November 23, 2018

House Democrats Introduce Bill to Protect Health Care Workers from Violence on the Job

House Democrats Introduce Bill to Protect Health Care Workers from Violence on the Job

By Amy Blitchok

For those who don’t work in the nursing profession, it can come as a surprise to learn that health care and social services workers experience a greater rate of on-the-job violence than police officers or prison guards. According to statistics from 2016, health care workers were the victims of 70% of all violent workplace incidents. In addition, those who work directly with patients are 12 times more likely to experience violence than employees in other fields. Nurses, in particular, are often assaulted by patients and have to deal with subsequent injuries without the support of their employers.

All too often, employers simply view violence as part of the job and expect nurses and other health care workers to brush it off and keep on working. Some have even been punished for calling the police and bringing incidents to the attention of authorities. 

Surprisingly, there are no existing federal laws in place to protect healthcare workers and require employers to abide by specific protocols when handling violent incidents although some states have taken the matter into their own hands and passed laws. California has set an example by passing the most comprehensive protection plan in the country. With a 110% rise in violent incidents between 2005 and 2014, it is clear that medical facilities and legislatures need to act to protect workers.


What the bill entails

On November 16th, House Democrats introduced the Workplace Violence Prevention for Health Care and Social Service Workers Act, which is designed to address this problem and provide health care workers with added protections. For years, labor unions have been pushing for more laws to protect nurses and the government is finally responding with a bill that turns existing guidelines from the Occupational Safety and Health Administration (OSHA) into binding law.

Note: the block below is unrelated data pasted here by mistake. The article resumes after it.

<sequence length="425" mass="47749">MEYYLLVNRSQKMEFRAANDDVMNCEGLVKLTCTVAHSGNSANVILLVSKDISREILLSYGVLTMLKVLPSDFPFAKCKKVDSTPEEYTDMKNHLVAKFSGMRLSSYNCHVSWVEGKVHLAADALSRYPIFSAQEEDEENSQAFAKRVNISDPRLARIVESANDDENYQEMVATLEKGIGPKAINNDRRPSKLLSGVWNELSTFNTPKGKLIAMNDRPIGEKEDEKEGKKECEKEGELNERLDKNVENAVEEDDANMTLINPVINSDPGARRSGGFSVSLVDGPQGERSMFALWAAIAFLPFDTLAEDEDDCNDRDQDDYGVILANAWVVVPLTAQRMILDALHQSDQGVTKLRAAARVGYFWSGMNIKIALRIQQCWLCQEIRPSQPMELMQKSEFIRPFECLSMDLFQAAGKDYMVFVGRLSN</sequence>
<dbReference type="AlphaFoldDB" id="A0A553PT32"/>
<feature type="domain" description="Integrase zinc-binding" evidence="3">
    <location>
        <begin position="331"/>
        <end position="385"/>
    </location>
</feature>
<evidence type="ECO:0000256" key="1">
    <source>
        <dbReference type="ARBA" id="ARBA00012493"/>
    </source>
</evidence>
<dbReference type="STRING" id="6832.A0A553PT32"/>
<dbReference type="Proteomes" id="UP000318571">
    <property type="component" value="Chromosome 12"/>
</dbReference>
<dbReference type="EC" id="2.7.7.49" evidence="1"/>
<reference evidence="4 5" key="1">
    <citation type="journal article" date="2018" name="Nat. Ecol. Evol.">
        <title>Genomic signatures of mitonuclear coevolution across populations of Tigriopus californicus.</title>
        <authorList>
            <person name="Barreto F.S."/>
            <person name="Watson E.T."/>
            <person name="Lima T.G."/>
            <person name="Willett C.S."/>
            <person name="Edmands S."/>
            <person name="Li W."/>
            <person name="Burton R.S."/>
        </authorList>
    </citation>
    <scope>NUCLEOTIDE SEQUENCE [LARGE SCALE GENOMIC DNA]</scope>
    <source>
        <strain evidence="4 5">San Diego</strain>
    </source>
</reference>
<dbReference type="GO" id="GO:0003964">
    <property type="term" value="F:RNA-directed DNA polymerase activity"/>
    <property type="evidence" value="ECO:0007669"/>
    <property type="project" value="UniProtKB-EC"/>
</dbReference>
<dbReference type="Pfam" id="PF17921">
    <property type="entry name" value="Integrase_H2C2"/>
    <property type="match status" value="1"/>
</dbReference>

Here are some of the highlights from the bill:

  • Hospitals and other medical facilities will be required to create a safety plan so that there is a clear protocol in place when patients become violent.
  • Employers will be required to follow-up on and investigate any incidents of violence.
  • Employees who call 911 will be protected against any professional punishment or retaliation.
  • Hospitals will be required to look at ways to improve security that could include adding more security guards and surveillance cameras.
  • Staff will be trained on how to respond to violent patients.

The bill is widely supported by OSHA, medical professional unions and organizations and members of Congress. Judy Danelle, a registered nurse in New Jersey had this to say about the proposed bill: “Recent patient violence against staff at my hospital has led to nurses with broken jaws, open facial wounds, back injuries requiring surgery, and injuries from a chair being smashed over a nurse’s head. Injuries from combative patients shouldn’t just be part of the job. Health care workers need strong protections, so they can provide quality patient care without fear of violence and injury.”

Hopefully, the bill will move through the legislative process quickly and create a workplace standard for preventing and handling violence in a way that protects workers while also allowing them to effectively perform their jobs and treat patients without being injured. 

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